age range: 5-9
genre: picture book; contemporary fiction; Alzheimer’s disease
James and Grandpa’s shared heritage and stories of their loving family shine. What is clear is that their memories matter—to them and ultimately to readers. A moving and meaningful way to talk about a situation many families will face.
— Kirkus, starred review
Oliveros never sugarcoats the difficulties of dementia, but young listeners are most likely to note this mixed-race family’s gracious understanding of Grandpa’s troubles, as well as the joy they take in retelling his tales.
[The] distinctive look, combined with the simple, plaintive prose, offers genuine poignancy.
— Publisher’s Weekly
Jessie and I have known each other since the early days of blogging. It’s so fun to host her today! Jessie, please tell us about your book.
My debut picture book, THE REMEMBER BALLOONS, came out earlier this fall from Simon and Schuster Books for Young Readers. It’s illustrated by the amazing Dana Wulfekotte. (She also had her debut this year, as an author-illustrator!)
In THE REMEMBER BALLOONS, balloons are a metaphor for memories. James is very proud of his balloons, especially the ones that carry his favorite memories. He is also proud of the number of balloons his grandpa has—he’s lived so long, so he has a lot of them! James loves to listen to the stories inside of Grandpa’s balloons. Then, one day, he notices that Grandpa’s balloons are floating away. James tries to catch them but he can’t. However, in the end, James finds a way to reclaim Grandpa’s memories.
What inspired you to write this story?
The inspiration came to me a couple summers ago while visiting my grandpa with my kids. He had been diagnosed with Alzheimer’s a few years before that. Alzheimer’s can be confusing for a child. I have to remind my children what to expect when we visit their great-grandfather.
He will repeat questions.
He won’t know your names.
At the time, I had been dabbling in picture books and trying to find an agent for my middle grade. I remember looking at my grandpa chewing on a toothpick, and that’s when it occurred to me that I should write a children’s book about Alzheimer’s. I didn’t know it would be metaphorical and include balloons—not yet, that came later.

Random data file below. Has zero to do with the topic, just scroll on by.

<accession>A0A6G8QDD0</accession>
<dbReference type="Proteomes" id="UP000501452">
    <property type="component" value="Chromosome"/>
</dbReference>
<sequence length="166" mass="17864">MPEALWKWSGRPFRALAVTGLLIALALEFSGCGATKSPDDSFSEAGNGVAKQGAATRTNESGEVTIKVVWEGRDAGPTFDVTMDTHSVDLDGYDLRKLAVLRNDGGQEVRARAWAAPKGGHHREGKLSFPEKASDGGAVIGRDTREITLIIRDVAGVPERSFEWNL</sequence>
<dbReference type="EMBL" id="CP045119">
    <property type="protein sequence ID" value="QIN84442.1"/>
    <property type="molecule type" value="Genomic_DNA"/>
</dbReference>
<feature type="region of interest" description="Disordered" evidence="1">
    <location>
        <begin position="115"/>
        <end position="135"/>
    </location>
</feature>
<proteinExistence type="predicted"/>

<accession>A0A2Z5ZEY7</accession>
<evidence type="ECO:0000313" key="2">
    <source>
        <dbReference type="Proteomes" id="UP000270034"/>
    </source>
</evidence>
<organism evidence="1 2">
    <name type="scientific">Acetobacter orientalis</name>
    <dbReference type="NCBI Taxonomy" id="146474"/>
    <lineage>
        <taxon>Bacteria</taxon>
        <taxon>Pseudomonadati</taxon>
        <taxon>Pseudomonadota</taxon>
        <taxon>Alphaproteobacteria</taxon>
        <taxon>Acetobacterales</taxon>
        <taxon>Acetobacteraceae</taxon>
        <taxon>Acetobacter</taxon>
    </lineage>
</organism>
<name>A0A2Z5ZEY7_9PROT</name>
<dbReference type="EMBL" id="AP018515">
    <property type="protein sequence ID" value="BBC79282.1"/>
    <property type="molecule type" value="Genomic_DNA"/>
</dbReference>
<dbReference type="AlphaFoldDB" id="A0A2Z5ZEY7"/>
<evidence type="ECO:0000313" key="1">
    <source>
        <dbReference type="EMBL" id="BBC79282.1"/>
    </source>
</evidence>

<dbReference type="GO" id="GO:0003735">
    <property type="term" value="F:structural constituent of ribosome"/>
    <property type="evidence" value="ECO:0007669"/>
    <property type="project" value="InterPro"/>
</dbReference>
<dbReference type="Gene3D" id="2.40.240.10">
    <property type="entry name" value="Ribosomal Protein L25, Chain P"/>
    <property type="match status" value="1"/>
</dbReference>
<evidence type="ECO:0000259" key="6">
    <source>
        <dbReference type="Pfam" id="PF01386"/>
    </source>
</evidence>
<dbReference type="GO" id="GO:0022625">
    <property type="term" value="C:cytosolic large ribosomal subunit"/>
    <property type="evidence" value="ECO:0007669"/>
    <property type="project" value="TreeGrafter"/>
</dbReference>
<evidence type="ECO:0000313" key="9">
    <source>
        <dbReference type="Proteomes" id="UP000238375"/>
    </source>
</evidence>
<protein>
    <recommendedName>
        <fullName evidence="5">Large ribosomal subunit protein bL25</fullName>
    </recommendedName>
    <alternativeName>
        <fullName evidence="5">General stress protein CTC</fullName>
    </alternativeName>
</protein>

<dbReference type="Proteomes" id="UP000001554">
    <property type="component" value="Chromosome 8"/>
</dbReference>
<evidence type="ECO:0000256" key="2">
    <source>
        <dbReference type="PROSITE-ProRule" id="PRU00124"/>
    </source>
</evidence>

But when it did come to me and the way it all came together in a manuscript, well—I feel like the message was quite a bit bigger than me. I think there was definitely some heavenly inspiration there, too.
Could you share with readers how you conducted your research or share a few interesting tidbits you learned while researching?
This book was wholly formed by my own personal experiences with my grandfather. I think having the subject matter so ingrained in my heart helped the words flow quickly and cohesively. My grandpa represented so much about my childhood—especially the days that we would spend in his little town in Kansas, visiting him and my grandmother. Those visits, that town, are roughly half of my soul—and the book has my soul in it. So, if you count living my life and loving my Grandpa “research,” then there’s your answer!
What are some special challenges associated with writing about Alzheimer’s disease?
Alzheimer’s and memory loss are very big topics for a picture book. I wanted a child to be able to relate. I felt like a straight-forward story wasn’t very interesting, but balloons…I mean, what child doesn’t love balloons? Once the child has established that the balloons hold the memories, the transition to Grandpa losing his balloons is easier to comprehend rather than just, “Grandpa is losing his memories.”
Furthermore, I’ve had readers tell me they cried through the book. I hope that it’s been a solace for some, especially those with a family member with Alzheimer’s. I think sad books are important! But I wanted to be sure to end THE REMEMBER BALLOONS on a hopeful note. Grandpa might have lost all of his memories, but James is now carrying the balloons that Grandpa shared with him. James gets to carry on Grandpa’s memories, even when Grandpa no longer has them.
What topics does your book touch upon that would make it a perfect fit for the classroom?
Well, the most obvious topic is Alzheimer’s and/or dementia. But THE REMEMBER BALLOONS is also very much about family and carrying on the legacy of those who have gone before us. I believe recording our personal histories as well as the stories we hear is very important, and I hope this book inspires people to do this! It’s definitely a way of holding onto ours and others’ balloons—no matter what happens.